> platform is just dead on the client side (Rich Web )

Give me a break. Today you're saying that Java is "dead" if Java3D is not bundled with the JRE, tomorrow it's closures. I think you guys are being just a bit melodramatic here.

You're complaining about Java3D deployment problems. One way to solve that is to bundle Java3D with the JRE, but it is hardly the only (or best) way. Secondly, I hardly believe that the majority of client-side applications use 3D nowadays. In fact, I would say the vast majority do *not* unless you're talking about video games.

aces
Offline
Joined: 2003-07-17
Points: 0

It may sounds strange, but I would like to see JOGL on JRE. As JOGL may change each 2 or 3 years, it is stable enough to be bundled on JRE, I guess.

This would simplified Java3D deployment, as it won't require extra "native libs".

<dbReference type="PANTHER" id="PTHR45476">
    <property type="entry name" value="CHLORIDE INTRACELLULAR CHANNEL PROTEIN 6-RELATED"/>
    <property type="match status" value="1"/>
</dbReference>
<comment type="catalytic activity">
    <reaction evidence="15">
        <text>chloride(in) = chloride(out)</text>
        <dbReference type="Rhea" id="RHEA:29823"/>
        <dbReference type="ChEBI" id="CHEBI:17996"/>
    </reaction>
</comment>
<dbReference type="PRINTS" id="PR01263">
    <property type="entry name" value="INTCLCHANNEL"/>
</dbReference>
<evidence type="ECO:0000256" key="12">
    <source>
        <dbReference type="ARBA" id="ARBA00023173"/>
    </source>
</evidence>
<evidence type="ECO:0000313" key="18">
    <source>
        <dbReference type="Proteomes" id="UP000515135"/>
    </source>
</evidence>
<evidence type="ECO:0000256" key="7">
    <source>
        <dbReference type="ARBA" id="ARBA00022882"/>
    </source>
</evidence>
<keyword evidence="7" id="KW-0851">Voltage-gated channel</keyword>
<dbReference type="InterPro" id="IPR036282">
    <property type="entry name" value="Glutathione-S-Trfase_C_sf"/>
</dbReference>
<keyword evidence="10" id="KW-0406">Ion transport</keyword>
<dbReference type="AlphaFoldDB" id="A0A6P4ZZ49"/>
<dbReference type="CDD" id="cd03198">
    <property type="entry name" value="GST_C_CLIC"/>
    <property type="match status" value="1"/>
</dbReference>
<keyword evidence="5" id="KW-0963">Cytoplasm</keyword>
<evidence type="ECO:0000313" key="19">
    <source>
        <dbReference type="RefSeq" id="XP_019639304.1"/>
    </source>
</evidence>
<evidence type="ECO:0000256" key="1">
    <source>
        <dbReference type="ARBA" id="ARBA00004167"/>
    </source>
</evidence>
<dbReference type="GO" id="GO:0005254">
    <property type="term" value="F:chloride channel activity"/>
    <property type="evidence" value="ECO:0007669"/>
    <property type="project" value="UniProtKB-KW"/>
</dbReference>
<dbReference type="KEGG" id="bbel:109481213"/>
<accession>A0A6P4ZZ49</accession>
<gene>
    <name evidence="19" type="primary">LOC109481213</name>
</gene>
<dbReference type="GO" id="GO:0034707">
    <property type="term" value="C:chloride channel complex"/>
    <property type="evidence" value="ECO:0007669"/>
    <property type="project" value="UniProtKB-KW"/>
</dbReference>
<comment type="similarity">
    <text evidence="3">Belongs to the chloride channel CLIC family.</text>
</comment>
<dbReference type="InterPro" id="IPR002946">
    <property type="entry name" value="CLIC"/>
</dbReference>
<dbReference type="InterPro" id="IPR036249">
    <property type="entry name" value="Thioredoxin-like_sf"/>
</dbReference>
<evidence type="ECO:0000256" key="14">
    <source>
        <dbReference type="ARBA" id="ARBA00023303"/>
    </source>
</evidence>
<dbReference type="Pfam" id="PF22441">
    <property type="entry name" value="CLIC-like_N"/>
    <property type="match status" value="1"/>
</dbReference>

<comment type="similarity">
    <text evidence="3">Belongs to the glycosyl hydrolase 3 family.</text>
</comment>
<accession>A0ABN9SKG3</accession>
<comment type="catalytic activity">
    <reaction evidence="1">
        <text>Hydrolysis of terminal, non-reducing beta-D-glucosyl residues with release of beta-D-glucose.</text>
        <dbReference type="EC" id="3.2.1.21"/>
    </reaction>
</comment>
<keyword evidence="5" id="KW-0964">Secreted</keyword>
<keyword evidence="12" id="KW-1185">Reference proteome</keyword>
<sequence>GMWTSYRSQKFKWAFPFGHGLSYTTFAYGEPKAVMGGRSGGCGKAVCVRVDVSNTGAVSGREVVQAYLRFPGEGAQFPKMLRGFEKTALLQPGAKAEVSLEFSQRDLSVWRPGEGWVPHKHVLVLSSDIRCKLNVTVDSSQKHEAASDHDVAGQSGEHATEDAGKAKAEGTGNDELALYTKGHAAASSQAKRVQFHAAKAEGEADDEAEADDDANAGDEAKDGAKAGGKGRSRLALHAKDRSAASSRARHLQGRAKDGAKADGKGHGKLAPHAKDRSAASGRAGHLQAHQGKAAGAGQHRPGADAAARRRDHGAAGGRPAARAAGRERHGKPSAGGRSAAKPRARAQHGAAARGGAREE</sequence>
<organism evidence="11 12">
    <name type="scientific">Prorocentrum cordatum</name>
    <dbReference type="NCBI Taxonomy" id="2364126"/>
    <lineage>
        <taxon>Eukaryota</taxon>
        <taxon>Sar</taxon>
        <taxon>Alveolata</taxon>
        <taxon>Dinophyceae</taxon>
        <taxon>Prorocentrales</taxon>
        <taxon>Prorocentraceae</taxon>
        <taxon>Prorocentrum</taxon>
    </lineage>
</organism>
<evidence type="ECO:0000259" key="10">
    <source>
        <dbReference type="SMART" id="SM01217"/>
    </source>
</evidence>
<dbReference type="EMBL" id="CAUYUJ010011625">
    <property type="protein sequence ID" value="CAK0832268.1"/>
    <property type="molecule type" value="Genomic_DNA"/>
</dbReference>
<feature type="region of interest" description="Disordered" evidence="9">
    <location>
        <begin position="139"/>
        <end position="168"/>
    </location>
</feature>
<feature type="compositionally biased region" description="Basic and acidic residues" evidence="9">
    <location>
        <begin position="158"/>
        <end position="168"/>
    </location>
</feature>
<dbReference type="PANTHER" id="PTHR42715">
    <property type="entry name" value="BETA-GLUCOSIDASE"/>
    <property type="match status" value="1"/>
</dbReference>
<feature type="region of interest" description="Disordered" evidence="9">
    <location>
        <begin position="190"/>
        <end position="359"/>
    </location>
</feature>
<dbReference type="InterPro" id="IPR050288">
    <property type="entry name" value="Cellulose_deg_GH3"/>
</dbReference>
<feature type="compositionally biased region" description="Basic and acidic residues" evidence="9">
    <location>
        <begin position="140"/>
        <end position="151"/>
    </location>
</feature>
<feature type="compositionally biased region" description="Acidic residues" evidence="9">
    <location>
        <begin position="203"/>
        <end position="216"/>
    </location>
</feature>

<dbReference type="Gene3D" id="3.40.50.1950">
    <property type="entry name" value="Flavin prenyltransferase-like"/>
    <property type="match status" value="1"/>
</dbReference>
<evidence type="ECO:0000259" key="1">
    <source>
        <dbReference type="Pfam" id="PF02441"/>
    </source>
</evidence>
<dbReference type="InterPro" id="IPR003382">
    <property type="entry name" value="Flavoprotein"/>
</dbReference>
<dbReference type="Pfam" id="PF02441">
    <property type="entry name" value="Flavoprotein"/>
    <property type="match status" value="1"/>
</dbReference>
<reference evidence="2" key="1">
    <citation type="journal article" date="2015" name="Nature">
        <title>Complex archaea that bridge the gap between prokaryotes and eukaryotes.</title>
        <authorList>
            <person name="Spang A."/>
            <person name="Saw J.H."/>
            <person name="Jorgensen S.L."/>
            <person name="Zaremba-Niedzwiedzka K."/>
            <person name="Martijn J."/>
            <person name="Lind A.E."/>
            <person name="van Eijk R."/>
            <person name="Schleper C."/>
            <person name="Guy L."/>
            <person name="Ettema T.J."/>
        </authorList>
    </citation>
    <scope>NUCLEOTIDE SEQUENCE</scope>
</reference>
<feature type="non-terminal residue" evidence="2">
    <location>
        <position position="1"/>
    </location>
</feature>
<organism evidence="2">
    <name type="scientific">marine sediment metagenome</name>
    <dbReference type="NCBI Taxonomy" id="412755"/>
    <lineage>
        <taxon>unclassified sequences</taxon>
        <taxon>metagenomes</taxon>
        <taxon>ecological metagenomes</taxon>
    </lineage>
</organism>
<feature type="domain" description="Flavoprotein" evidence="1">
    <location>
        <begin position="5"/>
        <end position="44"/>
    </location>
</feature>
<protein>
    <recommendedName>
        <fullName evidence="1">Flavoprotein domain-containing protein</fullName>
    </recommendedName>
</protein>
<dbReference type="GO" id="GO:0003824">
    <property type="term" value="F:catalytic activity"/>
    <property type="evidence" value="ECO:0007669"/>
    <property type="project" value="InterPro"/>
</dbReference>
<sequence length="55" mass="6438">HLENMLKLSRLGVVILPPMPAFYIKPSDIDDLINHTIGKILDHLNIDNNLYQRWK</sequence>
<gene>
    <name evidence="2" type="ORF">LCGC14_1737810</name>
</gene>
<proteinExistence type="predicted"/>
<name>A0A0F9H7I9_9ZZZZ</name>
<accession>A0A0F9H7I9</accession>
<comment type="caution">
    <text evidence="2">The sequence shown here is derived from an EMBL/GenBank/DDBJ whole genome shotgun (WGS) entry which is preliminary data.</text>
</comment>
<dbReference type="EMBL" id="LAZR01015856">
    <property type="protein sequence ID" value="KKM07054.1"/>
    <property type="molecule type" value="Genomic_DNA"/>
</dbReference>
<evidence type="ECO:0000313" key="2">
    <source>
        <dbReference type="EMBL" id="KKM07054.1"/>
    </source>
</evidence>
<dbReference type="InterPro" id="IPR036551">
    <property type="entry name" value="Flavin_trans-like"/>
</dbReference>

In another words, Java3D could become a "pure java" API !!! :D Almost ;)

Of course, I'm not counting that Intel vcards (~50% market share) are very bad OpenGL players and Java3D may need to use the DirectX D3D pipeline on those cards...
So maybe in the future.

And I don't like to see Java3D tied to specific JRE. Updates/new releases would be a nightmare!!!

jeeky
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Joined: 2003-06-15
Points: 0

I would support inclusion of the JSR231 JOGL binding, but not any higher level API. JOGL could be used in a large number of desktop APIs (Java2D, Java3D, JMonkey, etc.) to provide hardware accelerated graphics. This would make it easy for developers to use their favorite higher level APIs without having to deal with the burden of figuring out native library deployment for different platforms.

cowwoc
Offline
Joined: 2003-08-24
Points: 0

Native DLLs don't compress or split well. What I mean by that is that if you wanted to exclude the majority of a native library from the Kernel installer or make the majority otherwise optional it would take a lot of work. Pure-Java libraries are far easier to split, compress and run automated dependency-analysis on. For example, I can run Proguard to strip out any Java code not used by a specific program, but I can't do the same for native code.